Patti McGill Peterson Center for International and Intercultural Studies
With the CIIS Independent Travel Research Grant, I was able to spend twenty days in Ecuador. My research was to see how El Guabo Association of Small Banana Farmers has managed to work so efficiently to independently manage a supply chain of bananas and create an island of development in the region. I was able to spend 7 days in El Guabo (El Oro Province), where the head office of the small banana farmers association is located. I was only able to interview the administrative staff working in the office. It was very difficult to get hold of the farmers; however, the staff at the head office told me their answers to my questions would be the same as the farmers had I been able to conduct interviews with them.
In 1997, 14 farmers from Southwestern Ecuador organized themselves and founded El Guabo Association of Small Banana Producers (which is registered under (FLO) Fair-Trade Labeling Organizations International and is shareholder of AgroFair) to compete for an equitable price in the world market. Fair Trade gives these small farmers access to the international market and competes with the multinational corporations. The AgroFair is the third party involved in empowering the farmers with small holding of lands whose produce is not as large as multinationals.
To protect the small banana farmers, El Guabo and the farmers sign a contract saying that El Guabo will pay the farmers a fixed price which is not the case with the multinationals. Signing contracts with El Guabo protects the farmers from an international decrease in the banana price. However, the banana producers who are selling their bananas to multinationals are not protected from international banana price fluctuations.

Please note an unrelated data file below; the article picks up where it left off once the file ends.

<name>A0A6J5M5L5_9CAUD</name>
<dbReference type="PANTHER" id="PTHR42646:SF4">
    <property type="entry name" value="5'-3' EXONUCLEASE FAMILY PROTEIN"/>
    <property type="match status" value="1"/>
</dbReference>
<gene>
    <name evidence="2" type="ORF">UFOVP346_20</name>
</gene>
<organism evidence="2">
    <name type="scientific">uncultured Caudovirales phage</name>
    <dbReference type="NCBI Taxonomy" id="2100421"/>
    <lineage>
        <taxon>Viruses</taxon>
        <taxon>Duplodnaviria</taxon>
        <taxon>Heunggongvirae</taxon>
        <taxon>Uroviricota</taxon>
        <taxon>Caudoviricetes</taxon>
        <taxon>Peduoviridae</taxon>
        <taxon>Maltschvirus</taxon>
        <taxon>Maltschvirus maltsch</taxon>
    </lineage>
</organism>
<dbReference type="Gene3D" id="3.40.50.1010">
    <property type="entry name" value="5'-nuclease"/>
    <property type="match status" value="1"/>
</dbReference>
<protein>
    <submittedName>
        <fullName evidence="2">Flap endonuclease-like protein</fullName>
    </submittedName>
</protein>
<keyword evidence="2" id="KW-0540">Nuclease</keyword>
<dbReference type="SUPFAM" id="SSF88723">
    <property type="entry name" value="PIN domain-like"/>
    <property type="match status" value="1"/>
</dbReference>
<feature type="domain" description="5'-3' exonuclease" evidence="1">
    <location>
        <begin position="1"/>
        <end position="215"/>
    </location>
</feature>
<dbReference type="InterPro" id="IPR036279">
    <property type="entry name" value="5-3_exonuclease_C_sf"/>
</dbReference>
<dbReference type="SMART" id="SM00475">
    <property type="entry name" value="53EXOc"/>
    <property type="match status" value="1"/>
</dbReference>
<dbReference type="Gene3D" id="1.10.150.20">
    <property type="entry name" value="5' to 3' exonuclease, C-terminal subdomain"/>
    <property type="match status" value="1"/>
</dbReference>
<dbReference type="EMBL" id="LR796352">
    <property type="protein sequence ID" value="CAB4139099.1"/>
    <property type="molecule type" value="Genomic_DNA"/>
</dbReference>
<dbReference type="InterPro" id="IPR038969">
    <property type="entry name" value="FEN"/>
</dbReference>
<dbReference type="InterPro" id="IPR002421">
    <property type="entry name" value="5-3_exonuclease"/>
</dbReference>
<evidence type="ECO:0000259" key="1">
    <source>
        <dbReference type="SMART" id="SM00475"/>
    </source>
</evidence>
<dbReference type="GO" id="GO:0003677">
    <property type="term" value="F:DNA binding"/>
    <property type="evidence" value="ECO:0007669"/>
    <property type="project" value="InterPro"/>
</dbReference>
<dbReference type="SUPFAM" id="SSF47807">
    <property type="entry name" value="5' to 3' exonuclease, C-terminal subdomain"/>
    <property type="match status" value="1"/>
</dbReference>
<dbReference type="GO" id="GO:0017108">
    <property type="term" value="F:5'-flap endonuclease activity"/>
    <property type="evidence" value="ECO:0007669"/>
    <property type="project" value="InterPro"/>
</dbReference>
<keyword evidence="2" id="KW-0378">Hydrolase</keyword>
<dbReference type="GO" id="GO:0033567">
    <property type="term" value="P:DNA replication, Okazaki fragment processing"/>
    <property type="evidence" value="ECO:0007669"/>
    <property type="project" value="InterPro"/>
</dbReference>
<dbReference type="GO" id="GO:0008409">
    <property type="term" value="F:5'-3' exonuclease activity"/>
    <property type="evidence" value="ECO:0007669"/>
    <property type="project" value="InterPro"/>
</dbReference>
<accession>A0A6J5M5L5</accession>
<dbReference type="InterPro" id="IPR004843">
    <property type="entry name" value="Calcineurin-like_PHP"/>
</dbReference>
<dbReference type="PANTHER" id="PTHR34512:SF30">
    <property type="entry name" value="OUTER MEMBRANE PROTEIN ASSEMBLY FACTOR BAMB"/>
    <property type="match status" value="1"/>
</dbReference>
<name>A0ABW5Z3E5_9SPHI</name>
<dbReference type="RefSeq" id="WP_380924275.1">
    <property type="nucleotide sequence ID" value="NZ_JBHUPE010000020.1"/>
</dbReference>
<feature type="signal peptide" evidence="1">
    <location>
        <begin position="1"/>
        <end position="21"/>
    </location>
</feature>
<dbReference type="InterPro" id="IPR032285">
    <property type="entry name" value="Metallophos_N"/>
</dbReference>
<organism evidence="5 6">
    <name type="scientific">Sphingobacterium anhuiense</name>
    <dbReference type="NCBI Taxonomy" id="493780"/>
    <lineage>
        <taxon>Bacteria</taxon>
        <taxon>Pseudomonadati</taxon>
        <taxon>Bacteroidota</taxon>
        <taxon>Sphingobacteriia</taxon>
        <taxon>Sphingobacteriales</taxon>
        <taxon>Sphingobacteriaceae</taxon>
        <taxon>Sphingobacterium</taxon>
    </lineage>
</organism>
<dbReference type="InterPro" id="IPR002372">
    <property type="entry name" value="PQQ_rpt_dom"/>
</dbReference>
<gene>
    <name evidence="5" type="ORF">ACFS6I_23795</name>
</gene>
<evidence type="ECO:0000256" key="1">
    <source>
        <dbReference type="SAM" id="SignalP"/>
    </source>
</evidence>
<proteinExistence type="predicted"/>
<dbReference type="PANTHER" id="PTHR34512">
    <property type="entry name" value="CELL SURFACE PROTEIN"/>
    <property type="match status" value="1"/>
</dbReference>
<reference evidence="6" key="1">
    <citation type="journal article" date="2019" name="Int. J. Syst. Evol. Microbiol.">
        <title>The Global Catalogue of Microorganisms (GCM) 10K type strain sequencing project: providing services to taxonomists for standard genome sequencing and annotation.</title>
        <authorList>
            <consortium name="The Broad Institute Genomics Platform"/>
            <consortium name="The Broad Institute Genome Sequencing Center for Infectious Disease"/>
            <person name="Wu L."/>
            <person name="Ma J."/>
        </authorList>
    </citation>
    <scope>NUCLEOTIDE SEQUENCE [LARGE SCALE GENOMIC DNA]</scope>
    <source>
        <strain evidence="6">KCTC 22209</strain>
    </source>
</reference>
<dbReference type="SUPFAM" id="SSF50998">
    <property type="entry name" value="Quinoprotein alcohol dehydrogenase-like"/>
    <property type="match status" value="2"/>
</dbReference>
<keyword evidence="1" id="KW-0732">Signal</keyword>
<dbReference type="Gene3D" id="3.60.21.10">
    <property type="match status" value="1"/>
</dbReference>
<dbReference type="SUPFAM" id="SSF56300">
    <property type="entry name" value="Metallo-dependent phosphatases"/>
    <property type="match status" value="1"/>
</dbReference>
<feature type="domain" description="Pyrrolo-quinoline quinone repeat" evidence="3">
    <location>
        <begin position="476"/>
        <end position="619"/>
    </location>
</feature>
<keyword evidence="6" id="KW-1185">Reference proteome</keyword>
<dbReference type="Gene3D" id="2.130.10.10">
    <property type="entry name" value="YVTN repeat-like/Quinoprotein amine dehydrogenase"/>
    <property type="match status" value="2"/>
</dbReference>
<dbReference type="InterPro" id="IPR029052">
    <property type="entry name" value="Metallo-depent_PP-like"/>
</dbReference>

In an interview with the administrative staff of El Guabo, the director of public relations said that "With Fair Trade we have an incentive to invest in social programs that benefit producers and the community. We also receive higher incomes to sustain ourselves. If it were not for Fair Trade, we wouldn't exist as banana producers since the amount we receive for a box of conventional bananas does not cover our expenses."
In addition to the fair price, small farmer cooperatives and plantation worker organizations receive a premium to invest in education, healthcare and crop diversification.
I found that Fair-Trade bananas have a limited market because not everyone buys it. It has a market in Switzerland, Germany, Austria, Scandinavian countries, and the US. Within Ecuador no one buys fair trade bananas because it is more expensive than the conventional banana which is the biggest dilemma of expanding fair-trade. The consumers of fair-trade bananas are either environmentally conscious and care about human rights or have money. Education about the importance of fair trade will create more market around the globe. One of the challenges that El Guabo might face in the future is that their members will grow but their market will not grow at the same rate.
El Guabo can be an exemplary farmer co-operative for farmers in developing countries who are struggling to compete in the international market as they have managed their own supply chain independently. The income that they generate from the fair-trade bananas is diverting them from the dependence of government annual budget.